You have to wait 24h for unmolding and then 2 weeks for it to cure!  Well, that is way too long!
 CP> Yes, but what is it for – being able to use it directly – when you however have to let it cure for 1-2 weeks so that it evaporates some water so that it does not use up too fast…
Moreover, if I insulate my mold properly, also my soap passes the gel phase and after 24 hours has a correct Ph. And you know, the gel phase is not always wanted.
I prefer the structure of an ungelled soap – it is smoother.
And then, did you ever try to make a white bar of soap? Impossible with the HP and gel phase, as it always darkens the soap substantially…
HP> Ok – for a white soap, cold process may be the best technique, but how many times I really do want to make a white soap?
As for the structure – that is really a personal preference, and and as for getting used up too soon – you know that according to experiments of K. Dunn, the gelled soap resists better to water than the ungelled soap?
In addition, I  usually get very impatient to try the soap I just made and really don’t want to suffer from the ICPSDHS  (the impatient cold process soapmaker dry hands syndrome)…           
CP> You have made some good points, but still – I love to create nice and complicated swirls in my soap and I really cannot imagine how to achieve this with the sticky hot process soap… not to talk about the ever present air bubbles in the final bars
HP> One can make some nice patterns with HP, too, its just a question of practice. And again – not everyone needs to swirl…
 But if you  want to make a transparent or liquid soap, you have to hot process – transparency needs  a really complete gel phase!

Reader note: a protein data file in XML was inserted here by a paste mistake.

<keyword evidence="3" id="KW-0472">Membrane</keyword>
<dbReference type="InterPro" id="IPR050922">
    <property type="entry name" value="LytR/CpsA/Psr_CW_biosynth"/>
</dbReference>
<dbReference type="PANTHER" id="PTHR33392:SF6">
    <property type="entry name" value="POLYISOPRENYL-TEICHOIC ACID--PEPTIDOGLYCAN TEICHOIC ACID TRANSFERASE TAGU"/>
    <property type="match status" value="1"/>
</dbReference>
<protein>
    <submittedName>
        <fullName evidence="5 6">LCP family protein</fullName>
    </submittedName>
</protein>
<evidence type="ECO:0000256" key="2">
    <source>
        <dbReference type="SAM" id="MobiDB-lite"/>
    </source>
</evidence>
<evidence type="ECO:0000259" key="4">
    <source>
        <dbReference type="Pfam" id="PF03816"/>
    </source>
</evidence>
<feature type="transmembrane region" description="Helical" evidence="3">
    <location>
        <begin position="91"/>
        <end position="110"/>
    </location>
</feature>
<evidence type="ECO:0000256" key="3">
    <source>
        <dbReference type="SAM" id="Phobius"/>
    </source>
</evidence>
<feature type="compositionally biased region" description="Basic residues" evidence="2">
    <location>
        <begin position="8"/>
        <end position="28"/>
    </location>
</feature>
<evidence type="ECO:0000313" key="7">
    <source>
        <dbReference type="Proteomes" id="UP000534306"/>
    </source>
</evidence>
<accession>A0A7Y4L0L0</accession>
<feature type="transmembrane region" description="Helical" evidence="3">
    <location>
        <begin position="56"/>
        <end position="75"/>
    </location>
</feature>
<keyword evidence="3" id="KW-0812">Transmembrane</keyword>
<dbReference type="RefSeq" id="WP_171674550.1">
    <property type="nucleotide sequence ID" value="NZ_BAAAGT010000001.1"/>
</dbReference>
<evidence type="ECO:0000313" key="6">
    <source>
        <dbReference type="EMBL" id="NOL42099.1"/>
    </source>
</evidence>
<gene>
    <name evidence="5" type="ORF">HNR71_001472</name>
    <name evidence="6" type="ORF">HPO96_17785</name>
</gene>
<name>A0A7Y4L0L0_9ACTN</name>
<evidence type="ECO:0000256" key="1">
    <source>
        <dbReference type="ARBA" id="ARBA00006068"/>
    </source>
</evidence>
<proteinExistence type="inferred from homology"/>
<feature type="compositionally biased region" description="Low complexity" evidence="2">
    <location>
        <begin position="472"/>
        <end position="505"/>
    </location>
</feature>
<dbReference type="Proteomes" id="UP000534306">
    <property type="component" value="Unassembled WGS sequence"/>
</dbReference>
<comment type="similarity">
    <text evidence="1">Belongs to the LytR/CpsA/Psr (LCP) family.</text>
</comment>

CP> Right, the hot process technique is necessary for a transparent soap, but attention – you still can make a liquid soap by cold process, although not transparent.
HP> Maybe, but the hot process has another advantage – the fact that at the time you add additives the soap is pretty much finished, you do avoid unpleasant surprises of fragrances/essential oils accelerating your trace so fast, that your soap coagulates within seconds and you can only literally PUSH it in the mold, praying for not having any unreacted lye pockets in it….

CP> This just needs a bit of practice and information – if you know that some fragrance oil can accelerate your trace, you can prepare for it – by adding more water to the recipe or mixing your fragrance oil with oils prior to mixing with lye, not using the blender just hand stirring...


HP> But there is more – in the hot process, you can add fragrances/essential oils sensitive to alkaline conditions of the CP process, without them loosing the scent. For the same reason, you need only half of their quantity!


CP> Humm, true, but you have to pay attention to your temperature, so that it does not exceed the flash point of the essential oils  you add, or they will evaporate!



And in addition – with CP, you can make a whipped soap – that floats on water – and a cream soap – that looks and feels like a real cream!

HP> It seems that both techniques are an important part of home-made soapmaking…
CP> I fully agree!


Which of the methods would you choose? 🙂 I am sure there are more arguments on both sides – I will be happy if you leave me a comment with your point of view!